Not too long ago, I reviewed a John Allison comic under the same title. This first issue of “Giant Days” is different material and published by Boom! Studios. It is very cool to see this comic getting a higher profile. This one is by John Allison and Lissa Treiman. It is the same trio of college friends from the webcomic. But, just so you know, Allison only writes it. And it is Treiman who does the art. Now, I know Allison has a strong following that know his work as the result of his writing and drawing. For those fans, how do you feel taking his characters in a new direction as it were? It does not completely sit well with me. But should that really be the case? Probably not.
Having another artist draw one’s comic creates a whole new dynamic to say the least. The original Allison characters are delightful: very deadpan, droll, with an overall cool demeanor. This new version warms up Daisy, Esther, and Susan in a way that is subtle but still there. This got me to thinking. It seems like you can get away with that with Adventure Time characters being drawn by various artists. That’s because they’re such broad and elastic characters drenched in irony. But you could never truly get away with the Peanuts gang being drawn by someone else. That’s because they’re such personal creations. I submit to you the newer Peanuts animated TV specials for your review. The oldest ones, you know the ones, may not have been drawn by Charles M. Schulz but they sure had the look and feel of the characters spot on.
There’s definitely a shift in tone here. So, I thought some more. It’s like once you’ve seen Ricky Gervais in “The Office,” you’re kind of spoiled and won’t ever fully accept Steve Carell, even though he’s a comic genius. Hmm, that said, it has to be an honor for Allison to see his characters transcend his own depiction of them. That part is nice. And Treiman does a fine job. And, well, if you didn’t know this already, it is Allison who requested that Treiman pursue this latest run that revisits the girls getting used to university life.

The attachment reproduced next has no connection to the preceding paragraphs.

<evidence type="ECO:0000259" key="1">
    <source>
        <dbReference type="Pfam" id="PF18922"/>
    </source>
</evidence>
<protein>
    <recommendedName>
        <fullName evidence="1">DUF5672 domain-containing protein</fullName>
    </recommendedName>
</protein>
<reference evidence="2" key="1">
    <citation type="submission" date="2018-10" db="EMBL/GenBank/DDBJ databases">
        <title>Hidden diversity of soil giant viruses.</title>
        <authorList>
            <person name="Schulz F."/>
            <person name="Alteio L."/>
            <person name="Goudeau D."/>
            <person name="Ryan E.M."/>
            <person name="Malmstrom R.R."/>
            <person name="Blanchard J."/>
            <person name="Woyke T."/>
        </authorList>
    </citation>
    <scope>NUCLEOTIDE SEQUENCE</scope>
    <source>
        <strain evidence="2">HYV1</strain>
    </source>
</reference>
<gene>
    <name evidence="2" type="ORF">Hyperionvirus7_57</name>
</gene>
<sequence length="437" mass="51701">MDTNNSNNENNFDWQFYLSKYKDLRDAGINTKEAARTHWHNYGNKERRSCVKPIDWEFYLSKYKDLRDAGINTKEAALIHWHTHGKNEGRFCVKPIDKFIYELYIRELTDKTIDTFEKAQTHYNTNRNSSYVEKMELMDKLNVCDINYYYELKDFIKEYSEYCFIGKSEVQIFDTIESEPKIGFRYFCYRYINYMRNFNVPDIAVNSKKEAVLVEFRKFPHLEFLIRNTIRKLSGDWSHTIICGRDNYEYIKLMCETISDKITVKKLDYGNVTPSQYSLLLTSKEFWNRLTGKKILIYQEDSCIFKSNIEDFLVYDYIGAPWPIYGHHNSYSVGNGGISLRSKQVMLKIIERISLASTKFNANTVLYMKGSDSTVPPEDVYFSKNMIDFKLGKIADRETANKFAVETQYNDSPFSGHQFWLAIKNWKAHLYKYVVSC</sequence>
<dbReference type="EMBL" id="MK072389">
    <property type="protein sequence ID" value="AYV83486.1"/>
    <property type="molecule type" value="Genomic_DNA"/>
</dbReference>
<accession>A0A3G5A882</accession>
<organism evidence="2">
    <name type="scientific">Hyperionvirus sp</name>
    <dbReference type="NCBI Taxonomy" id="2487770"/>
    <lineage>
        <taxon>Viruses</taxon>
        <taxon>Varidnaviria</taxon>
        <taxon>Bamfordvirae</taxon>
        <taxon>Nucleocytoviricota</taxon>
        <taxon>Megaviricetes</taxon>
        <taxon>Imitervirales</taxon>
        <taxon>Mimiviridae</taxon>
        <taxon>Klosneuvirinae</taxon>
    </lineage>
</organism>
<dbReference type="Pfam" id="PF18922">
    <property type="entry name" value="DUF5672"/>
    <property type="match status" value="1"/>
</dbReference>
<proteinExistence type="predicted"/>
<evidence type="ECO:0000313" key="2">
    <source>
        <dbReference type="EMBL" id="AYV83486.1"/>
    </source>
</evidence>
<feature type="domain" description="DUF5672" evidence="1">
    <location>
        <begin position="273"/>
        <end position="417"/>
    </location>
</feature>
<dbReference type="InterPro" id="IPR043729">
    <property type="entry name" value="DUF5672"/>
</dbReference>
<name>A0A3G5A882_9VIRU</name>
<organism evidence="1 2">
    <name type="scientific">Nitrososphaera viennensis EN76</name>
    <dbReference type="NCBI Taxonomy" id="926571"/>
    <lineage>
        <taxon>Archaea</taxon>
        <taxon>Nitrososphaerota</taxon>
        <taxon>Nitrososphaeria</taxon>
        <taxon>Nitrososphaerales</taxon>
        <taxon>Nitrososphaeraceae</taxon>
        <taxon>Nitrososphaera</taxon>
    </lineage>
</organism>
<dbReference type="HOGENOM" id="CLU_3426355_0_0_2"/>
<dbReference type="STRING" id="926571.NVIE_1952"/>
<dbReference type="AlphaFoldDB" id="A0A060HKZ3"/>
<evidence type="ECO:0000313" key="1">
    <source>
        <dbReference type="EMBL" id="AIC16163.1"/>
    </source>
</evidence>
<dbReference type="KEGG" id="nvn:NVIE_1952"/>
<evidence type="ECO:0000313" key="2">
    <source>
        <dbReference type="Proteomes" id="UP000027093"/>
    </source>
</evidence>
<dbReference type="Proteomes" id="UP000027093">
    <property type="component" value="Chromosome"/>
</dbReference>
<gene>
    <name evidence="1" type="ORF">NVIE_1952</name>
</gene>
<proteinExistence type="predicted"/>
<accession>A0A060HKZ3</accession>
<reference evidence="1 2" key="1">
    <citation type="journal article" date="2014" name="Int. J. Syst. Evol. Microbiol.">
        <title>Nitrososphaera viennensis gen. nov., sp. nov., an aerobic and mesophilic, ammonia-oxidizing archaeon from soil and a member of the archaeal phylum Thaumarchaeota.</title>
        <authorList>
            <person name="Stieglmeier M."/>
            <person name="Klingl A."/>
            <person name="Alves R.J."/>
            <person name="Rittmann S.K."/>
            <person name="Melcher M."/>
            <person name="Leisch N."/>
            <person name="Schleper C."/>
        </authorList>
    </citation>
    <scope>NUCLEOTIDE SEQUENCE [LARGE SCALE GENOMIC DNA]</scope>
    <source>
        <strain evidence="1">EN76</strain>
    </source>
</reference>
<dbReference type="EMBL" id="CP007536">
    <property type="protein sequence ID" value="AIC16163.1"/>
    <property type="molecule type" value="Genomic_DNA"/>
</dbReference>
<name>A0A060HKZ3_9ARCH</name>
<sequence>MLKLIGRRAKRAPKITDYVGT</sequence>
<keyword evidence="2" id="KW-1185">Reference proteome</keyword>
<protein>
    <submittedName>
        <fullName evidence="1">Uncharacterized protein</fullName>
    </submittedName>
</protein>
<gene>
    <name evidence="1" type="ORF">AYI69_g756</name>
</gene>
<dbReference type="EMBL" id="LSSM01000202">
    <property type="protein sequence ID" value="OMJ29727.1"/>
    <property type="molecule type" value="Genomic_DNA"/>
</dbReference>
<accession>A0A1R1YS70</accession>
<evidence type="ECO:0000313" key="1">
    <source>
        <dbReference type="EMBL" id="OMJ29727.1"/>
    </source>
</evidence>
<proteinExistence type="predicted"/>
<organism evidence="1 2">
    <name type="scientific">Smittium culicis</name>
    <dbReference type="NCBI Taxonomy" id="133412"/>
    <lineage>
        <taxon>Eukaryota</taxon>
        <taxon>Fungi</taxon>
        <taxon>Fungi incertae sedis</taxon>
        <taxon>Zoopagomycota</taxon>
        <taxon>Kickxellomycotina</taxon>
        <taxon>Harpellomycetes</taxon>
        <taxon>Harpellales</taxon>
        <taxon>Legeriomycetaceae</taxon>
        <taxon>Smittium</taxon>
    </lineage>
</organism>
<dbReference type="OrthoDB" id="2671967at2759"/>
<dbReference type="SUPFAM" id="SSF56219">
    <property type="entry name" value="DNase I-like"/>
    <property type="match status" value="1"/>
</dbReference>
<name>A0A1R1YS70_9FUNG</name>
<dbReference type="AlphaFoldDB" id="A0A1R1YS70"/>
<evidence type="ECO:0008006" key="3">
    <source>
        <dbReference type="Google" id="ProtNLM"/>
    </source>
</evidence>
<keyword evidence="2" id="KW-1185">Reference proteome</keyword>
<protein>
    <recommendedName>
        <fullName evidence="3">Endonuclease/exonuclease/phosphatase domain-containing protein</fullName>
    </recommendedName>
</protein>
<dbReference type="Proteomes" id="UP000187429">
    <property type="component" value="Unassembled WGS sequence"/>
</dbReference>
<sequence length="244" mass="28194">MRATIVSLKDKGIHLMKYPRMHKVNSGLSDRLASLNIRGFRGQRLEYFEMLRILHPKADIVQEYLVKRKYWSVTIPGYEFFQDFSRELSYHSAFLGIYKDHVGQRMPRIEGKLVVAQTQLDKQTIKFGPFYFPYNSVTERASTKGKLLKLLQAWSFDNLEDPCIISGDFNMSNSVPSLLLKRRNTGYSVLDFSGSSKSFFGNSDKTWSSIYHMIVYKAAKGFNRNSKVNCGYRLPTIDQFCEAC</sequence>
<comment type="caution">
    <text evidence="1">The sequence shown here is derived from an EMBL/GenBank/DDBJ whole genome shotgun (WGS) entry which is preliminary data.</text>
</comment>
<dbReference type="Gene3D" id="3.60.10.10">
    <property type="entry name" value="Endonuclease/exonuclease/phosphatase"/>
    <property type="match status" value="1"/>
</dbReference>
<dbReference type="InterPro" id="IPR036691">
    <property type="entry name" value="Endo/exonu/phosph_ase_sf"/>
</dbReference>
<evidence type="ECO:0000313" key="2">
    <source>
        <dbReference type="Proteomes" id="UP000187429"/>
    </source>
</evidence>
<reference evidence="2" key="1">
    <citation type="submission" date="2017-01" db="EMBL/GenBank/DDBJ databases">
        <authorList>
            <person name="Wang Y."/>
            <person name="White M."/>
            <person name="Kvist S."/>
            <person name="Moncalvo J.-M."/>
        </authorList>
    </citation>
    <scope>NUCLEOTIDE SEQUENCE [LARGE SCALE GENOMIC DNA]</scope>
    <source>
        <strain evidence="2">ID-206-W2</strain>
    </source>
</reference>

But you see my point, right? Comics are a very tricky thing. They involve body language, style, and a whole way of looking at the world. Hmm, for me, the change in the art alone made this comic feel less British. It is, mind you, still set in Britain and the dialogue alone attests to that from time to time. Maybe some small adjustments have been made in the bargain so it’s just not quite as British. But, to heck with it, I do enjoy the American version of “The Office!” If you’re not easily won over, this different Giant Days may throw you threw a loop but, at the end of the day, it’s very funny. I dare say, what with all the changes, it has a nice charm about it.